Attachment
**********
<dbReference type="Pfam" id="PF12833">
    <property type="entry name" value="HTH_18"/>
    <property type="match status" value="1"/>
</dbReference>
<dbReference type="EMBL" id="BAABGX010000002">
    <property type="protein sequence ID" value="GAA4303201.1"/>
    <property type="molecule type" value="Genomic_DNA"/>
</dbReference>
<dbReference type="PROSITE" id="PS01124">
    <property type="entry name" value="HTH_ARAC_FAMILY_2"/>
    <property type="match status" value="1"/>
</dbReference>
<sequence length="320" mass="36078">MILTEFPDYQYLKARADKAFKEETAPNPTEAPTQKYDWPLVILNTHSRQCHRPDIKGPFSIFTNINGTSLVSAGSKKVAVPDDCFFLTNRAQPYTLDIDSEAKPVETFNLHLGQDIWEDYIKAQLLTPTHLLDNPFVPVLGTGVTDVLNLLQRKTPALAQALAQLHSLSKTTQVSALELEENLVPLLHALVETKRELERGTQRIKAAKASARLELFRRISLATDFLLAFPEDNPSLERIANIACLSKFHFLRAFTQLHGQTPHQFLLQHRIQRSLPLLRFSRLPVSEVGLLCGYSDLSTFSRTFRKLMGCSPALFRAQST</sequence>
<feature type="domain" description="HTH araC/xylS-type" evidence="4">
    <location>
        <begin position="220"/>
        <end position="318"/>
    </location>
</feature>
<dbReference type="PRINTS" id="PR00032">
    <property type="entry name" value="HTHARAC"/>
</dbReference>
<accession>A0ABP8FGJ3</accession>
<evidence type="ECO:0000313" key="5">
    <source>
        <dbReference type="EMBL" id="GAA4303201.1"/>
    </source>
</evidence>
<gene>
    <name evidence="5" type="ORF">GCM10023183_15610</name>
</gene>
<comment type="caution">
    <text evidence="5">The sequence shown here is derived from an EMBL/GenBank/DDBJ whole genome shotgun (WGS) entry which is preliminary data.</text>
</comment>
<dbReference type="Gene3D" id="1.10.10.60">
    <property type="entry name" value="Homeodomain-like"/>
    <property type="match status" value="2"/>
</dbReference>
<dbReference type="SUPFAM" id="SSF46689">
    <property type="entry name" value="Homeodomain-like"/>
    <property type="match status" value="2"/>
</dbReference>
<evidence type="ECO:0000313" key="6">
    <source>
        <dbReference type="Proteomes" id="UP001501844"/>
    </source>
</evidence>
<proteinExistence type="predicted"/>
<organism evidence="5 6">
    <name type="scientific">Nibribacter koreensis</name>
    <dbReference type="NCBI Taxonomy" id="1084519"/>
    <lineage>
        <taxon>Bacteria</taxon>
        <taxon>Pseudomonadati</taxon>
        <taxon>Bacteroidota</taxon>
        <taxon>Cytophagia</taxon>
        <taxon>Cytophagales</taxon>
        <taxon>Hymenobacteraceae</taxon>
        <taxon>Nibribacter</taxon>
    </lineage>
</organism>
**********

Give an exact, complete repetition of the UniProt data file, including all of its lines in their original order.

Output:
<dbReference type="Pfam" id="PF12833">
    <property type="entry name" value="HTH_18"/>
    <property type="match status" value="1"/>
</dbReference>
<dbReference type="EMBL" id="BAABGX010000002">
    <property type="protein sequence ID" value="GAA4303201.1"/>
    <property type="molecule type" value="Genomic_DNA"/>
</dbReference>
<dbReference type="PROSITE" id="PS01124">
    <property type="entry name" value="HTH_ARAC_FAMILY_2"/>
    <property type="match status" value="1"/>
</dbReference>
<sequence length="320" mass="36078">MILTEFPDYQYLKARADKAFKEETAPNPTEAPTQKYDWPLVILNTHSRQCHRPDIKGPFSIFTNINGTSLVSAGSKKVAVPDDCFFLTNRAQPYTLDIDSEAKPVETFNLHLGQDIWEDYIKAQLLTPTHLLDNPFVPVLGTGVTDVLNLLQRKTPALAQALAQLHSLSKTTQVSALELEENLVPLLHALVETKRELERGTQRIKAAKASARLELFRRISLATDFLLAFPEDNPSLERIANIACLSKFHFLRAFTQLHGQTPHQFLLQHRIQRSLPLLRFSRLPVSEVGLLCGYSDLSTFSRTFRKLMGCSPALFRAQST</sequence>
<feature type="domain" description="HTH araC/xylS-type" evidence="4">
    <location>
        <begin position="220"/>
        <end position="318"/>
    </location>
</feature>
<dbReference type="PRINTS" id="PR00032">
    <property type="entry name" value="HTHARAC"/>
</dbReference>
<accession>A0ABP8FGJ3</accession>
<evidence type="ECO:0000313" key="5">
    <source>
        <dbReference type="EMBL" id="GAA4303201.1"/>
    </source>
</evidence>
<gene>
    <name evidence="5" type="ORF">GCM10023183_15610</name>
</gene>
<comment type="caution">
    <text evidence="5">The sequence shown here is derived from an EMBL/GenBank/DDBJ whole genome shotgun (WGS) entry which is preliminary data.</text>
</comment>
<dbReference type="Gene3D" id="1.10.10.60">
    <property type="entry name" value="Homeodomain-like"/>
    <property type="match status" value="2"/>
</dbReference>
<dbReference type="SUPFAM" id="SSF46689">
    <property type="entry name" value="Homeodomain-like"/>
    <property type="match status" value="2"/>
</dbReference>
<evidence type="ECO:0000313" key="6">
    <source>
        <dbReference type="Proteomes" id="UP001501844"/>
    </source>
</evidence>
<proteinExistence type="predicted"/>
<organism evidence="5 6">
    <name type="scientific">Nibribacter koreensis</name>
    <dbReference type="NCBI Taxonomy" id="1084519"/>
    <lineage>
        <taxon>Bacteria</taxon>
        <taxon>Pseudomonadati</taxon>
        <taxon>Bacteroidota</taxon>
        <taxon>Cytophagia</taxon>
        <taxon>Cytophagales</taxon>
        <taxon>Hymenobacteraceae</taxon>
        <taxon>Nibribacter</taxon>
    </lineage>
</organism>